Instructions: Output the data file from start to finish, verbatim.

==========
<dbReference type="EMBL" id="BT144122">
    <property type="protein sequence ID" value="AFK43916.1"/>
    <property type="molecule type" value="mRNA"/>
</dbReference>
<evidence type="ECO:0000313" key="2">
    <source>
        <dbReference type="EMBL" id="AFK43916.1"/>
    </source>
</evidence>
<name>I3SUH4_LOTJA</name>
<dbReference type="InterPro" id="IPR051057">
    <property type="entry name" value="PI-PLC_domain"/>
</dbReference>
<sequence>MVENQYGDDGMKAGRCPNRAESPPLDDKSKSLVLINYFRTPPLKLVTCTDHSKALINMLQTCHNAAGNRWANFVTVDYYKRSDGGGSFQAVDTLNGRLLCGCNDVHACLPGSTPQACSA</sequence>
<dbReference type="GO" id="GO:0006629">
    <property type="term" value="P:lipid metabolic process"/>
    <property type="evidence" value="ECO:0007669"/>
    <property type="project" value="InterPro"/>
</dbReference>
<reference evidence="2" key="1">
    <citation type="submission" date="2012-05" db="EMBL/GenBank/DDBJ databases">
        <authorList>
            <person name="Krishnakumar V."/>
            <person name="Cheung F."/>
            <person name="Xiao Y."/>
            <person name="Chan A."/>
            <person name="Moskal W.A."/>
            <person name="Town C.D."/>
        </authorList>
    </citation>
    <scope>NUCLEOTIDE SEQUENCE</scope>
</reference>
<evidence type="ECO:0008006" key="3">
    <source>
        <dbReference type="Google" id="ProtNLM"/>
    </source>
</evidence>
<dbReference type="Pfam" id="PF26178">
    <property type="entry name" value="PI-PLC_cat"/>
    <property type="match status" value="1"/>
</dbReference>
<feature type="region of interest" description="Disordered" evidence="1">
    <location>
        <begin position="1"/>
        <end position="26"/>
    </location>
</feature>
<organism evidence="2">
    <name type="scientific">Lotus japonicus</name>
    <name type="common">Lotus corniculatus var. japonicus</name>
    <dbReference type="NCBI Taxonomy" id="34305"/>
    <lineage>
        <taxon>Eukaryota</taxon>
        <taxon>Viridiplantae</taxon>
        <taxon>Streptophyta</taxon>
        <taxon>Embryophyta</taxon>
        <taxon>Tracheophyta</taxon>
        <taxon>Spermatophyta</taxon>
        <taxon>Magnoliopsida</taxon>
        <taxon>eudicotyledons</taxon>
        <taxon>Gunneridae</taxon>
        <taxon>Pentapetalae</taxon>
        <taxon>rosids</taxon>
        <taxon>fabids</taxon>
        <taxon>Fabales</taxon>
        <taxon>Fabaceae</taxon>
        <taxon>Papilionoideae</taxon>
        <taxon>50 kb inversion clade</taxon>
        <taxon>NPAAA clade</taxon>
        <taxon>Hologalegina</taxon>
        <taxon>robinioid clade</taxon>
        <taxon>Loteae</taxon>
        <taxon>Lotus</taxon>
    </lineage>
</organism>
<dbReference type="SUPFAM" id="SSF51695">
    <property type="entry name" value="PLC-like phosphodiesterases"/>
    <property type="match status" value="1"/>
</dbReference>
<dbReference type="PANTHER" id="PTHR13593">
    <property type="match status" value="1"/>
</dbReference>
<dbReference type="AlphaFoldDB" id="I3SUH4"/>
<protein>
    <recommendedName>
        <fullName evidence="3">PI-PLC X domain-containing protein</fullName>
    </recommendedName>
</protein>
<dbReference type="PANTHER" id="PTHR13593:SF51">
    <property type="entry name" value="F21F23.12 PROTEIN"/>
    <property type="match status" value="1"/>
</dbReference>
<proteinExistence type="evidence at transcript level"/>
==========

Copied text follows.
<dbReference type="EMBL" id="BT144122">
    <property type="protein sequence ID" value="AFK43916.1"/>
    <property type="molecule type" value="mRNA"/>
</dbReference>
<evidence type="ECO:0000313" key="2">
    <source>
        <dbReference type="EMBL" id="AFK43916.1"/>
    </source>
</evidence>
<name>I3SUH4_LOTJA</name>
<dbReference type="InterPro" id="IPR051057">
    <property type="entry name" value="PI-PLC_domain"/>
</dbReference>
<sequence>MVENQYGDDGMKAGRCPNRAESPPLDDKSKSLVLINYFRTPPLKLVTCTDHSKALINMLQTCHNAAGNRWANFVTVDYYKRSDGGGSFQAVDTLNGRLLCGCNDVHACLPGSTPQACSA</sequence>
<dbReference type="GO" id="GO:0006629">
    <property type="term" value="P:lipid metabolic process"/>
    <property type="evidence" value="ECO:0007669"/>
    <property type="project" value="InterPro"/>
</dbReference>
<reference evidence="2" key="1">
    <citation type="submission" date="2012-05" db="EMBL/GenBank/DDBJ databases">
        <authorList>
            <person name="Krishnakumar V."/>
            <person name="Cheung F."/>
            <person name="Xiao Y."/>
            <person name="Chan A."/>
            <person name="Moskal W.A."/>
            <person name="Town C.D."/>
        </authorList>
    </citation>
    <scope>NUCLEOTIDE SEQUENCE</scope>
</reference>
<evidence type="ECO:0008006" key="3">
    <source>
        <dbReference type="Google" id="ProtNLM"/>
    </source>
</evidence>
<dbReference type="Pfam" id="PF26178">
    <property type="entry name" value="PI-PLC_cat"/>
    <property type="match status" value="1"/>
</dbReference>
<feature type="region of interest" description="Disordered" evidence="1">
    <location>
        <begin position="1"/>
        <end position="26"/>
    </location>
</feature>
<organism evidence="2">
    <name type="scientific">Lotus japonicus</name>
    <name type="common">Lotus corniculatus var. japonicus</name>
    <dbReference type="NCBI Taxonomy" id="34305"/>
    <lineage>
        <taxon>Eukaryota</taxon>
        <taxon>Viridiplantae</taxon>
        <taxon>Streptophyta</taxon>
        <taxon>Embryophyta</taxon>
        <taxon>Tracheophyta</taxon>
        <taxon>Spermatophyta</taxon>
        <taxon>Magnoliopsida</taxon>
        <taxon>eudicotyledons</taxon>
        <taxon>Gunneridae</taxon>
        <taxon>Pentapetalae</taxon>
        <taxon>rosids</taxon>
        <taxon>fabids</taxon>
        <taxon>Fabales</taxon>
        <taxon>Fabaceae</taxon>
        <taxon>Papilionoideae</taxon>
        <taxon>50 kb inversion clade</taxon>
        <taxon>NPAAA clade</taxon>
        <taxon>Hologalegina</taxon>
        <taxon>robinioid clade</taxon>
        <taxon>Loteae</taxon>
        <taxon>Lotus</taxon>
    </lineage>
</organism>
<dbReference type="SUPFAM" id="SSF51695">
    <property type="entry name" value="PLC-like phosphodiesterases"/>
    <property type="match status" value="1"/>
</dbReference>
<dbReference type="PANTHER" id="PTHR13593">
    <property type="match status" value="1"/>
</dbReference>
<dbReference type="AlphaFoldDB" id="I3SUH4"/>
<protein>
    <recommendedName>
        <fullName evidence="3">PI-PLC X domain-containing protein</fullName>
    </recommendedName>
</protein>
<dbReference type="PANTHER" id="PTHR13593:SF51">
    <property type="entry name" value="F21F23.12 PROTEIN"/>
    <property type="match status" value="1"/>
</dbReference>
<proteinExistence type="evidence at transcript level"/>